“Basil Toutorsky” part 2 . . .
Living in this social media age, a few individuals commented about their own experiences with the Toutorskys. As a result, I shared a 26-page booklet of “Reminescences” about the Toutorskys that was sent to me from Johns Hopkins/Peabody Conservatory of Music about a decade ago when the Toutorsky Scholarship was still active. Now defunct, Johns Hopkins indicated they would still like to have contributions in Toutorsky’s name but that the monies might go for teacher salaries and the like rather than scholarships for budding pianists. Be that as it may (time moves on, doesn’t it?) a handful of us have been in touch with each other and shared fond memories of the Toutorskys.
One of them wrote to me recently and gave permission to include this remembrance:
Have I already shared with you how I collaborated with several friends to create a pleasant and safe walled garden behind the Toutorsky mansion for the Professor and Mrs. Toutorsky to enjoy, since by the time I met them, he was a bit unsteady on his feet and the neighborhood had deteriorated to become not all that safe for any vulnerable-looking older residents?
We had the existing garden walls raised and broken glass embedded in the top to make the space more secure, created formal garden beds and pea gravel footpaths, installed park beds, shade trees, bedding plants (perennials and annuals) spring bulbs, and even a central, lighted round garden pool with a gurgling jet fountain, complete with custom-cut limestone curbing stone. It was a lovely, peaceful, and safe haven for our dear friends which they both thoroughly enjoyed sharing with family members and friends.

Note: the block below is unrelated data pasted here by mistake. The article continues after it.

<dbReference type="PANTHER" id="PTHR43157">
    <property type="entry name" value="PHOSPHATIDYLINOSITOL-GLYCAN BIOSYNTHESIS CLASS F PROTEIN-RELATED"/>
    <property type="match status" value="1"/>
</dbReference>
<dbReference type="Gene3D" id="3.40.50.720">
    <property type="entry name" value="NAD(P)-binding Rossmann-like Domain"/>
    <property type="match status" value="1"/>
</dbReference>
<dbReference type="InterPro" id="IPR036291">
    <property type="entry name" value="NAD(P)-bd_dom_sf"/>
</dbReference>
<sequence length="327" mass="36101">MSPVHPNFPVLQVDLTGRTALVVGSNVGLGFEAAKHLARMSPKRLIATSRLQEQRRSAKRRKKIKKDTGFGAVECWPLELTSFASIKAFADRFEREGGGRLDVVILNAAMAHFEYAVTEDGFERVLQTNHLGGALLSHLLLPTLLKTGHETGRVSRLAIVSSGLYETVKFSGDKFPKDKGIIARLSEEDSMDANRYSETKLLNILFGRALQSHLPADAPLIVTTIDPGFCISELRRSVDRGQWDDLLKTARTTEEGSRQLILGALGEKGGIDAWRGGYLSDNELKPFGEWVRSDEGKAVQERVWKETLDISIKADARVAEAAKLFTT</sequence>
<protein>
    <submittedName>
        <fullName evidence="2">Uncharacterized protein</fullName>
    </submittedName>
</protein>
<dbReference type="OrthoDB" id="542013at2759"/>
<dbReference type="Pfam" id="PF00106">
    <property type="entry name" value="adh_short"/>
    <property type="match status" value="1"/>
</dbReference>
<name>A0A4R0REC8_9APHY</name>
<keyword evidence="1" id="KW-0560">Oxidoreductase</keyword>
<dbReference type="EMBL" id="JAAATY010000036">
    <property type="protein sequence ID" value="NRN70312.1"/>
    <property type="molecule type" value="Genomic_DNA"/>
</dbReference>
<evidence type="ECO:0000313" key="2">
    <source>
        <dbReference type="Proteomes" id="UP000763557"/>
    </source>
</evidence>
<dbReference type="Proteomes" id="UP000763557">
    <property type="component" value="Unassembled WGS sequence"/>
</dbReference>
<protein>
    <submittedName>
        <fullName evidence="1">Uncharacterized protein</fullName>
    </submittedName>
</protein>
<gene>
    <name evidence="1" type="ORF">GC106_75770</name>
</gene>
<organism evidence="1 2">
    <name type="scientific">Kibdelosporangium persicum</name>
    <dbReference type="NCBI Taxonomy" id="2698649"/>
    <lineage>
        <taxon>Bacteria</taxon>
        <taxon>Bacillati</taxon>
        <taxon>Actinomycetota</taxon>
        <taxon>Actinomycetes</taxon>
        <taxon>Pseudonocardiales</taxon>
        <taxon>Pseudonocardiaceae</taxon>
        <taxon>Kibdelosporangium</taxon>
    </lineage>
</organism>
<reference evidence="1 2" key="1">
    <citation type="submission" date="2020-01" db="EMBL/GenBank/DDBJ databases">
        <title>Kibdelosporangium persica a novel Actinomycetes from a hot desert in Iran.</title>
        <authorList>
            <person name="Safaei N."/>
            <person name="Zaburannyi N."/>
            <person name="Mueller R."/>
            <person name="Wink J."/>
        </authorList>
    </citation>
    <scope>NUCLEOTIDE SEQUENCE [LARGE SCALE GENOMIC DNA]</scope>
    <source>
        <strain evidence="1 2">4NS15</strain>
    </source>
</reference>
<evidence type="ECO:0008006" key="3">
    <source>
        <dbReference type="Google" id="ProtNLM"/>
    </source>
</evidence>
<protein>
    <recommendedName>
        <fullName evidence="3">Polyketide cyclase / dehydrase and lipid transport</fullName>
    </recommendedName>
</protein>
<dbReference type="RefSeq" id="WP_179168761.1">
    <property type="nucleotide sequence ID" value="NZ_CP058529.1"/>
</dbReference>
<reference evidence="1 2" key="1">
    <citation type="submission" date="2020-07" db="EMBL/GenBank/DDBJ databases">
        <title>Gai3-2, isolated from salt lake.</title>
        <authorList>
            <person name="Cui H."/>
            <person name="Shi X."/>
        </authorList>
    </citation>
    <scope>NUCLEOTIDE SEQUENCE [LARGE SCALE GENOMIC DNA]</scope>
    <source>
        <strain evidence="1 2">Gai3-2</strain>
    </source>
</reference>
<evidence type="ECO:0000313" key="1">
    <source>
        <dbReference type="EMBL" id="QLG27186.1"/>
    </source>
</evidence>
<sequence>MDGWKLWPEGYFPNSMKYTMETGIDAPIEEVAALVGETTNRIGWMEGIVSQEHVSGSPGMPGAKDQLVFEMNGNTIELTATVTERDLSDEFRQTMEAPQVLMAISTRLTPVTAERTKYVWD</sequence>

When I was working outside Philadelphia and commuted back to my DC home on weekends, I usually stopped in to a well-stocked plant nursery along my route off of the Interstate to stock up with more plants for the Toutorsky’s walled garden. I recall how the toll gate attendants on I-95 near the PA-MD border always remarked on my ‘mobile garden’ because I had the back seat of my large company sedan loaded full with beautiful flowering specimens, such as Japanese anemones.
When I read this, I was touched by the breadth of affection this garden project represented for the Toutorskys when they were elderly. I’m thankful for the contributions this fellow and his friends made, way back then and also now, for relating it here. There may be so many more people scattered all over the globe with affectionate ties to the Professor and his wife. Truly marvelous, don’t you think . . . in the best sense of the word?